There really wasn't much by way of riveting new developments on the radar heading into this week.  A smattering of Fed speakers and relatively inconsequential data in early July aren't up to the task of creating big-picture momentum in the age of coronavirus.  That's not to say the Fed or the econ data cannot move markets--simply that more important versions would be required.  For instance, we would need something like an official Fed policy change or a truly surprising shift in data confirmed across multiple significant reports.  That's hard to accomplish with only one significant piece of data this week having already come out on Monday.

For bonds (and stocks for that matter), we've officially begun the waiting game.  The prelude to this was the April/May push back toward more risk-tolerant market levels and the subsequent reconsideration of that risk-tolerance due to rising covid concerns.  In directional terms, this equates to a move higher for bond yields followed by a move lower--pretty simple stuff.  Until the market shows us some other reality, the baseline assumption is that we're back in the dominant post-covid-shock range of .58-.74 in 10yr Treasury yields.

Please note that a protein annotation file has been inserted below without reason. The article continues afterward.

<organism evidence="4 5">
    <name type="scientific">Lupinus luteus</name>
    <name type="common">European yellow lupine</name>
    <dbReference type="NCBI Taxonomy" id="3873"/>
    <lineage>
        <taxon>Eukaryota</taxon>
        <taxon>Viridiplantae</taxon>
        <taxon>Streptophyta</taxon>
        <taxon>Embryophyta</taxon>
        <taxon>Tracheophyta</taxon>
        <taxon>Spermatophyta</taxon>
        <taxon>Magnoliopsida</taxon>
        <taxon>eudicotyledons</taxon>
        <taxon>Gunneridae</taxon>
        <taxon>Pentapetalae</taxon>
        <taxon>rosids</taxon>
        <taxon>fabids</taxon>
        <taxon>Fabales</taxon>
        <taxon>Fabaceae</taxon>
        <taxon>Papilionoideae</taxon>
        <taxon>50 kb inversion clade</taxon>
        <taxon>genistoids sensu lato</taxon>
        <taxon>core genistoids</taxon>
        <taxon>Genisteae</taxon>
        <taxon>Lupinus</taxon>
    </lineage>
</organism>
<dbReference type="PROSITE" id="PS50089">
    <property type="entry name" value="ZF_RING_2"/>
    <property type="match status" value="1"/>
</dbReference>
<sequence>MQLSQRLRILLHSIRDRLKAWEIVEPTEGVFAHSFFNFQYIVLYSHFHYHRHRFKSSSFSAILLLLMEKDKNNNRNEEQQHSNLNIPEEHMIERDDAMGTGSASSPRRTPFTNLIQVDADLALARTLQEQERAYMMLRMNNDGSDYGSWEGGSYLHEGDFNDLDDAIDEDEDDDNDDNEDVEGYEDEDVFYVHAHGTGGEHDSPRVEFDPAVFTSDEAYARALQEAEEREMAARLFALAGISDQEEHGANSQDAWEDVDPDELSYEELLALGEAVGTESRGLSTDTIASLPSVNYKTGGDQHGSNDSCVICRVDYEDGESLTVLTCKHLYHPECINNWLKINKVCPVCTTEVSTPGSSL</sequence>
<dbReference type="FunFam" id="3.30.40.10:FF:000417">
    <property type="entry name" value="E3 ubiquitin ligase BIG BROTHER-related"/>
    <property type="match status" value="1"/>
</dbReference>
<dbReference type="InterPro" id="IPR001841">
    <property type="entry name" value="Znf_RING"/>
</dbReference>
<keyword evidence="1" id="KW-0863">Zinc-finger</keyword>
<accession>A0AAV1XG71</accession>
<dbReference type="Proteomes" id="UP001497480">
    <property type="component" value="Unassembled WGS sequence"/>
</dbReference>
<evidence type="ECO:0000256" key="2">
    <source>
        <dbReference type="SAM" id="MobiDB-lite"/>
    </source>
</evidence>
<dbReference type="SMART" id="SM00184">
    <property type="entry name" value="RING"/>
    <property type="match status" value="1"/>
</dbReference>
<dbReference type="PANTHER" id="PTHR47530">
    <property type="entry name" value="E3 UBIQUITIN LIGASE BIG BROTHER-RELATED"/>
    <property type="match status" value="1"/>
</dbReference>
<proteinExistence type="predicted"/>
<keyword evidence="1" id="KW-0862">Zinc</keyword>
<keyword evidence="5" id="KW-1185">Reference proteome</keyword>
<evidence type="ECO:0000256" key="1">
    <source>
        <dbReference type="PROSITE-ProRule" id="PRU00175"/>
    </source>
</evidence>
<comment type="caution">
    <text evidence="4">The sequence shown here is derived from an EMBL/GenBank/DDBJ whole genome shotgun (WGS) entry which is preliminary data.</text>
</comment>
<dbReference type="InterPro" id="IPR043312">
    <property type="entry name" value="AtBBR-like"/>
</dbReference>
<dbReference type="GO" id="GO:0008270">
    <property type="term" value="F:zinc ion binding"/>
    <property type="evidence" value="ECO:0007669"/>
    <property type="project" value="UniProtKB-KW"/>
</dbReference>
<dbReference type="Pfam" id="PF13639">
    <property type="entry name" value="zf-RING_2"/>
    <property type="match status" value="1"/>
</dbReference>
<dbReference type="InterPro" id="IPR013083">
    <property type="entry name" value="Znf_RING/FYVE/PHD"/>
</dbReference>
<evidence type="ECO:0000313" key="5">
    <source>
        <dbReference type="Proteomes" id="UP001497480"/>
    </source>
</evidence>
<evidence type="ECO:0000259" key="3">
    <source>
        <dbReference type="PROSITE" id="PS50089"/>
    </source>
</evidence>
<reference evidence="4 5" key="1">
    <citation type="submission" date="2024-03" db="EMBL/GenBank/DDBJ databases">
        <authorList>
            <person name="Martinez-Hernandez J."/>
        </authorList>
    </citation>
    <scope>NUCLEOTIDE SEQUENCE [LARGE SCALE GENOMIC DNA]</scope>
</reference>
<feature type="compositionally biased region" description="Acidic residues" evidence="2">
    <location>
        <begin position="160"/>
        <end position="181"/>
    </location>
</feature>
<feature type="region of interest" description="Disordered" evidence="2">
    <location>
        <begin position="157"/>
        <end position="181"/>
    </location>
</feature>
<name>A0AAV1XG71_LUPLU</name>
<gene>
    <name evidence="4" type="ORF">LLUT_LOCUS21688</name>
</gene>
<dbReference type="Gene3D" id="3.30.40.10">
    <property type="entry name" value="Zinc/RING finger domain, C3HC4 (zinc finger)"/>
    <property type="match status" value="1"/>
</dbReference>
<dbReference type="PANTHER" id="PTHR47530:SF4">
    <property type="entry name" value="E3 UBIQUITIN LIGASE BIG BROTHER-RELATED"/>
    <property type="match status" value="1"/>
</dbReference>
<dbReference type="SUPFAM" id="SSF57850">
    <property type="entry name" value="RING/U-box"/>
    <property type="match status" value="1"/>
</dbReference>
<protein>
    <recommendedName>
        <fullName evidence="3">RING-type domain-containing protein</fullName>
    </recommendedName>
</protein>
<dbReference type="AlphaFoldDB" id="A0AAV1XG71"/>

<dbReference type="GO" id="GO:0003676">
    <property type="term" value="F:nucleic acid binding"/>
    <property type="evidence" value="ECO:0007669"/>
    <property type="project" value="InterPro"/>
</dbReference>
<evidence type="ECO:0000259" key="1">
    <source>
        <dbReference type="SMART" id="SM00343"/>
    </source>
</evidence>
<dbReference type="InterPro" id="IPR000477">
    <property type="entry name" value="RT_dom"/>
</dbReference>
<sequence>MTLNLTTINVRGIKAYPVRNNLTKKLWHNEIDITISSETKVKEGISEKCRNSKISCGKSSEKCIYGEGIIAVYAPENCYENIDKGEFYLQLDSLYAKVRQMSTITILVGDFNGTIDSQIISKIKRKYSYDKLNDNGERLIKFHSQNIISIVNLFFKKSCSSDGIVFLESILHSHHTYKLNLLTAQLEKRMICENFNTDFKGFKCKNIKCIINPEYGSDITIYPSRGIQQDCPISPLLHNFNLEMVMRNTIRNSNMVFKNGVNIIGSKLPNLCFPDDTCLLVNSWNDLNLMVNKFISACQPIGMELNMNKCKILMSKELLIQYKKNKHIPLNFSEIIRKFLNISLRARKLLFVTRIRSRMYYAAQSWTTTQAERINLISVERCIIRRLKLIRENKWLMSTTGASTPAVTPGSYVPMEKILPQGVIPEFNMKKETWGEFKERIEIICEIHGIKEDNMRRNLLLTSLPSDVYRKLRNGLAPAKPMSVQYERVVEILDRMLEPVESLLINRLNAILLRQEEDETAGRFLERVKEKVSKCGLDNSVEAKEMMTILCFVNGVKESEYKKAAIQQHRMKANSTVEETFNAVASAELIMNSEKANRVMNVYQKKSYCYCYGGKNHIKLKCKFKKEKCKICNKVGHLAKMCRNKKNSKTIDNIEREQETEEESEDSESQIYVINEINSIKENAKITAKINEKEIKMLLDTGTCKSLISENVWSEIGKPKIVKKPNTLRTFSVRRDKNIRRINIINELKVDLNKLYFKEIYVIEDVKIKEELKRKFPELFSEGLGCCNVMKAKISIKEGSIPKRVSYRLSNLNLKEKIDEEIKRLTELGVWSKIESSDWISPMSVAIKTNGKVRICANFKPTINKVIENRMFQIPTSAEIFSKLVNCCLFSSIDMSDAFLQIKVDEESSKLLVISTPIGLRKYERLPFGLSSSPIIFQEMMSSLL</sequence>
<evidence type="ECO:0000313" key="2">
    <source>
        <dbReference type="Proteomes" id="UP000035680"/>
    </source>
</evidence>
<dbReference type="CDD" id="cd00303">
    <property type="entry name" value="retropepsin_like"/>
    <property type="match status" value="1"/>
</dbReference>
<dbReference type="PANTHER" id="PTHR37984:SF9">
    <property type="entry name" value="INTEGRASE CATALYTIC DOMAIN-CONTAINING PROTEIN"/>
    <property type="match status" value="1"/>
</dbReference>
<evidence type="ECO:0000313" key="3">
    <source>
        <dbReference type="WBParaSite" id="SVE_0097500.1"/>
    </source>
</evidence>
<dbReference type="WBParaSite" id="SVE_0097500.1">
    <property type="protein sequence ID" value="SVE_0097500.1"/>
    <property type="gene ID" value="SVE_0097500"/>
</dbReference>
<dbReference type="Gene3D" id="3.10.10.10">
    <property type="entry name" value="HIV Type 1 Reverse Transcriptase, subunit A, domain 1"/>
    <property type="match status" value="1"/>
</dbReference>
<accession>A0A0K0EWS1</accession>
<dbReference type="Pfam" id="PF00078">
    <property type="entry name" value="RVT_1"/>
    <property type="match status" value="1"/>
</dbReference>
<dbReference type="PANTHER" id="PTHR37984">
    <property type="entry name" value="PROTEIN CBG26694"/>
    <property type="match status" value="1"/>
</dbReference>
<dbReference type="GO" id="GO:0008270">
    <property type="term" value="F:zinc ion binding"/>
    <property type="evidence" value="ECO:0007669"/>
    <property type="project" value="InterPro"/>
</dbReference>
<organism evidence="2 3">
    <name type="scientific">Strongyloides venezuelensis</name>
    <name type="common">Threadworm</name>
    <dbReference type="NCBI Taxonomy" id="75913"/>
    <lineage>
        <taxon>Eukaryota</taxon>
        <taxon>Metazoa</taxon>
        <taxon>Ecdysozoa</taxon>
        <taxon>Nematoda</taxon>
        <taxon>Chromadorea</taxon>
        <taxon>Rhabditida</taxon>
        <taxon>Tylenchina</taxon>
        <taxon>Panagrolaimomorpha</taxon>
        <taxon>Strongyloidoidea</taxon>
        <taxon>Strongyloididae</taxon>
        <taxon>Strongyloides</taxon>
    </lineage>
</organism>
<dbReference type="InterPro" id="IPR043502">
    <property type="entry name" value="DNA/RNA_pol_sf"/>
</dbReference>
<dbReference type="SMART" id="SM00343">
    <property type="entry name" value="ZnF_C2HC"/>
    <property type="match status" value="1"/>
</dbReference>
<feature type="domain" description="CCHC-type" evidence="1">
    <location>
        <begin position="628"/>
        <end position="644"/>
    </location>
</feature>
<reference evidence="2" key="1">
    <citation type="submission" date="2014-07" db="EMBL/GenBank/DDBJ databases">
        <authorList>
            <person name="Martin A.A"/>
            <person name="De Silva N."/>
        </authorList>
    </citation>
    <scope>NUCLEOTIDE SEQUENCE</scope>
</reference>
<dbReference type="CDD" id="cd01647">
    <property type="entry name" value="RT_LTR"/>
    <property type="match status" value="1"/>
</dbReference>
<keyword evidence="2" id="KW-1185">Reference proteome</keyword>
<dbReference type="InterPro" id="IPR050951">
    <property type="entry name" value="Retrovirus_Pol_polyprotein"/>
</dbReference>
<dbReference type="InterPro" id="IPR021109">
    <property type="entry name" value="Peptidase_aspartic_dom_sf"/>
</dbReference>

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Mortgage rates have improved more consistently than Treasury yields because they performed so poorly by comparison earlier in the saga.

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MBS Pricing Snapshot
Pricing shown below is delayed, please note the timestamp at the bottom. Real time pricing is available via MBS Live.
MBS
UMBS 2.0
102-22 : -0-03
Treasuries
10 YR
0.6550 : +0.0070
Pricing as of 7/8/20 8:48AMEST

Tomorrow's Economic Calendar
Time Event Period Forecast Prior
Wednesday, Jul 08
7:00 MBA Purchase Index w/e 308.7
7:00 Mortgage Refinance Index w/e 3359.2
13:00 10-yr Note Auction (bl)*
15:00 Consumer credit (bl) May -15.50 -68.78